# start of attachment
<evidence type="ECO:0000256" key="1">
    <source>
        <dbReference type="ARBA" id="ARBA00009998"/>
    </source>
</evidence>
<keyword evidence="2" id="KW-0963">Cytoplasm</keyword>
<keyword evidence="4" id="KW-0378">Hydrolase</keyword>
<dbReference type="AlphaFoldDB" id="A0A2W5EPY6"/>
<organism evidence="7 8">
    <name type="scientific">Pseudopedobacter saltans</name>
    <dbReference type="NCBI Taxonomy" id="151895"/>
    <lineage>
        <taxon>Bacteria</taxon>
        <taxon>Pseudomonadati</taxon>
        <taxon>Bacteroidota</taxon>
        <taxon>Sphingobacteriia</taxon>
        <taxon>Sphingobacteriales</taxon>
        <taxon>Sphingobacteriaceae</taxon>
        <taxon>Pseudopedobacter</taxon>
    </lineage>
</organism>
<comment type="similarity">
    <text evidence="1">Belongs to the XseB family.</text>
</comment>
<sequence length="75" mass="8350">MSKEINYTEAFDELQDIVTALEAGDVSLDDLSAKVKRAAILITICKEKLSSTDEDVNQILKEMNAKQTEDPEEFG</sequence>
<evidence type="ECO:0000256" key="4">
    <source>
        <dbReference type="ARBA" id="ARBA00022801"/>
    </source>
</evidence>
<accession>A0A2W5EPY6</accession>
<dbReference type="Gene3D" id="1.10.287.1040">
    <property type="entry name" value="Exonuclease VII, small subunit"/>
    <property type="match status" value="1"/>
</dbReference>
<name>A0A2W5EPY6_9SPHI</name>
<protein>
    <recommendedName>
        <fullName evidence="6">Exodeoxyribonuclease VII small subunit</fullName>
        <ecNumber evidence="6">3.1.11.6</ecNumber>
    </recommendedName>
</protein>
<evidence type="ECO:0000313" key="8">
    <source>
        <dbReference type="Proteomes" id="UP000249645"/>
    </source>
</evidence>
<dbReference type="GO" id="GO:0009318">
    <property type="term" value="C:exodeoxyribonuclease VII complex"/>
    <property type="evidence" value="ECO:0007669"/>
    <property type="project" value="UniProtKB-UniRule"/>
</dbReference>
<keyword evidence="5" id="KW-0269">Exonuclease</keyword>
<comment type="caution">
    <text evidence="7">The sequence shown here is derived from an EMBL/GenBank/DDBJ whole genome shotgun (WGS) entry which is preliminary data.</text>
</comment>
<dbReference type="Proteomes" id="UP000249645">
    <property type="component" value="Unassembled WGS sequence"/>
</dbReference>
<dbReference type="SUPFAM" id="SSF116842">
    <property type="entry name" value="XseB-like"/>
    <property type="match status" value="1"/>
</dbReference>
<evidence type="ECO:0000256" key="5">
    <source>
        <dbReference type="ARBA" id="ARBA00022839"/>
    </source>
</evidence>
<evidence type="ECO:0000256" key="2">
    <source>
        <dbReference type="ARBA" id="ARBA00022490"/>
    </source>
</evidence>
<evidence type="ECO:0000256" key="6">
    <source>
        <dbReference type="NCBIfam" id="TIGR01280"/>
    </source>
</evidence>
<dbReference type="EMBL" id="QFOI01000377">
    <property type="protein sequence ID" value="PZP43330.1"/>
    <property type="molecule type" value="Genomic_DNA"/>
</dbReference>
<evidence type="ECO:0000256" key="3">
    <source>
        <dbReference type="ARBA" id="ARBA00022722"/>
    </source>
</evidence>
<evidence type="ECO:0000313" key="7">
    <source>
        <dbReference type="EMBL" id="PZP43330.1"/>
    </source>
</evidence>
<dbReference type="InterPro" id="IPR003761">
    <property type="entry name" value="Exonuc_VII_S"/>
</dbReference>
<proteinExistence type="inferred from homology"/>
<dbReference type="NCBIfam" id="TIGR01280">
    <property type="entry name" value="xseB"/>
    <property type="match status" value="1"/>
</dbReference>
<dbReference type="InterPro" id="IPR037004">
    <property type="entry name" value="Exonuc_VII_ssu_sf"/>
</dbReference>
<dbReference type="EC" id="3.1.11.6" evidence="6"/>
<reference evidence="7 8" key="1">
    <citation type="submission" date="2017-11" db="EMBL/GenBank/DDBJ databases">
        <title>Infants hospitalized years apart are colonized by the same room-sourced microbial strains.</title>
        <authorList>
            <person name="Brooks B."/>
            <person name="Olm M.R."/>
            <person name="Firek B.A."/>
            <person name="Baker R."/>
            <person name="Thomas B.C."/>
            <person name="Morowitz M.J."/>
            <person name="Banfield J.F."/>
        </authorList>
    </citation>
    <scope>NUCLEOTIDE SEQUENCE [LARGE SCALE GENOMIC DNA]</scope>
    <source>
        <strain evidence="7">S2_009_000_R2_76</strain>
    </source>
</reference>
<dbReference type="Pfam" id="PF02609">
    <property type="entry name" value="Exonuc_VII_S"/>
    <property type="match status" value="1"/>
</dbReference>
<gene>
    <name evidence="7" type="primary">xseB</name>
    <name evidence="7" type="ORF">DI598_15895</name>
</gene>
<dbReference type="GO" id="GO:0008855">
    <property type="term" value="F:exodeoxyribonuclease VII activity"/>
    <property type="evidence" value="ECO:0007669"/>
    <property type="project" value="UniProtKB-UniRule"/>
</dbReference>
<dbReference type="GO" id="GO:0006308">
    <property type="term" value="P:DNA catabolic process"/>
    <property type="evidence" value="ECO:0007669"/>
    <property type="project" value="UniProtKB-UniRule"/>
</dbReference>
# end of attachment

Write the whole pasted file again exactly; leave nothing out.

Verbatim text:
<evidence type="ECO:0000256" key="1">
    <source>
        <dbReference type="ARBA" id="ARBA00009998"/>
    </source>
</evidence>
<keyword evidence="2" id="KW-0963">Cytoplasm</keyword>
<keyword evidence="4" id="KW-0378">Hydrolase</keyword>
<dbReference type="AlphaFoldDB" id="A0A2W5EPY6"/>
<organism evidence="7 8">
    <name type="scientific">Pseudopedobacter saltans</name>
    <dbReference type="NCBI Taxonomy" id="151895"/>
    <lineage>
        <taxon>Bacteria</taxon>
        <taxon>Pseudomonadati</taxon>
        <taxon>Bacteroidota</taxon>
        <taxon>Sphingobacteriia</taxon>
        <taxon>Sphingobacteriales</taxon>
        <taxon>Sphingobacteriaceae</taxon>
        <taxon>Pseudopedobacter</taxon>
    </lineage>
</organism>
<comment type="similarity">
    <text evidence="1">Belongs to the XseB family.</text>
</comment>
<sequence length="75" mass="8350">MSKEINYTEAFDELQDIVTALEAGDVSLDDLSAKVKRAAILITICKEKLSSTDEDVNQILKEMNAKQTEDPEEFG</sequence>
<evidence type="ECO:0000256" key="4">
    <source>
        <dbReference type="ARBA" id="ARBA00022801"/>
    </source>
</evidence>
<accession>A0A2W5EPY6</accession>
<dbReference type="Gene3D" id="1.10.287.1040">
    <property type="entry name" value="Exonuclease VII, small subunit"/>
    <property type="match status" value="1"/>
</dbReference>
<name>A0A2W5EPY6_9SPHI</name>
<protein>
    <recommendedName>
        <fullName evidence="6">Exodeoxyribonuclease VII small subunit</fullName>
        <ecNumber evidence="6">3.1.11.6</ecNumber>
    </recommendedName>
</protein>
<evidence type="ECO:0000313" key="8">
    <source>
        <dbReference type="Proteomes" id="UP000249645"/>
    </source>
</evidence>
<dbReference type="GO" id="GO:0009318">
    <property type="term" value="C:exodeoxyribonuclease VII complex"/>
    <property type="evidence" value="ECO:0007669"/>
    <property type="project" value="UniProtKB-UniRule"/>
</dbReference>
<keyword evidence="5" id="KW-0269">Exonuclease</keyword>
<comment type="caution">
    <text evidence="7">The sequence shown here is derived from an EMBL/GenBank/DDBJ whole genome shotgun (WGS) entry which is preliminary data.</text>
</comment>
<dbReference type="Proteomes" id="UP000249645">
    <property type="component" value="Unassembled WGS sequence"/>
</dbReference>
<dbReference type="SUPFAM" id="SSF116842">
    <property type="entry name" value="XseB-like"/>
    <property type="match status" value="1"/>
</dbReference>
<evidence type="ECO:0000256" key="5">
    <source>
        <dbReference type="ARBA" id="ARBA00022839"/>
    </source>
</evidence>
<evidence type="ECO:0000256" key="2">
    <source>
        <dbReference type="ARBA" id="ARBA00022490"/>
    </source>
</evidence>
<evidence type="ECO:0000256" key="6">
    <source>
        <dbReference type="NCBIfam" id="TIGR01280"/>
    </source>
</evidence>
<dbReference type="EMBL" id="QFOI01000377">
    <property type="protein sequence ID" value="PZP43330.1"/>
    <property type="molecule type" value="Genomic_DNA"/>
</dbReference>
<evidence type="ECO:0000256" key="3">
    <source>
        <dbReference type="ARBA" id="ARBA00022722"/>
    </source>
</evidence>
<evidence type="ECO:0000313" key="7">
    <source>
        <dbReference type="EMBL" id="PZP43330.1"/>
    </source>
</evidence>
<dbReference type="InterPro" id="IPR003761">
    <property type="entry name" value="Exonuc_VII_S"/>
</dbReference>
<proteinExistence type="inferred from homology"/>
<dbReference type="NCBIfam" id="TIGR01280">
    <property type="entry name" value="xseB"/>
    <property type="match status" value="1"/>
</dbReference>
<dbReference type="InterPro" id="IPR037004">
    <property type="entry name" value="Exonuc_VII_ssu_sf"/>
</dbReference>
<dbReference type="EC" id="3.1.11.6" evidence="6"/>
<reference evidence="7 8" key="1">
    <citation type="submission" date="2017-11" db="EMBL/GenBank/DDBJ databases">
        <title>Infants hospitalized years apart are colonized by the same room-sourced microbial strains.</title>
        <authorList>
            <person name="Brooks B."/>
            <person name="Olm M.R."/>
            <person name="Firek B.A."/>
            <person name="Baker R."/>
            <person name="Thomas B.C."/>
            <person name="Morowitz M.J."/>
            <person name="Banfield J.F."/>
        </authorList>
    </citation>
    <scope>NUCLEOTIDE SEQUENCE [LARGE SCALE GENOMIC DNA]</scope>
    <source>
        <strain evidence="7">S2_009_000_R2_76</strain>
    </source>
</reference>
<dbReference type="Pfam" id="PF02609">
    <property type="entry name" value="Exonuc_VII_S"/>
    <property type="match status" value="1"/>
</dbReference>
<gene>
    <name evidence="7" type="primary">xseB</name>
    <name evidence="7" type="ORF">DI598_15895</name>
</gene>
<dbReference type="GO" id="GO:0008855">
    <property type="term" value="F:exodeoxyribonuclease VII activity"/>
    <property type="evidence" value="ECO:0007669"/>
    <property type="project" value="UniProtKB-UniRule"/>
</dbReference>
<dbReference type="GO" id="GO:0006308">
    <property type="term" value="P:DNA catabolic process"/>
    <property type="evidence" value="ECO:0007669"/>
    <property type="project" value="UniProtKB-UniRule"/>
</dbReference>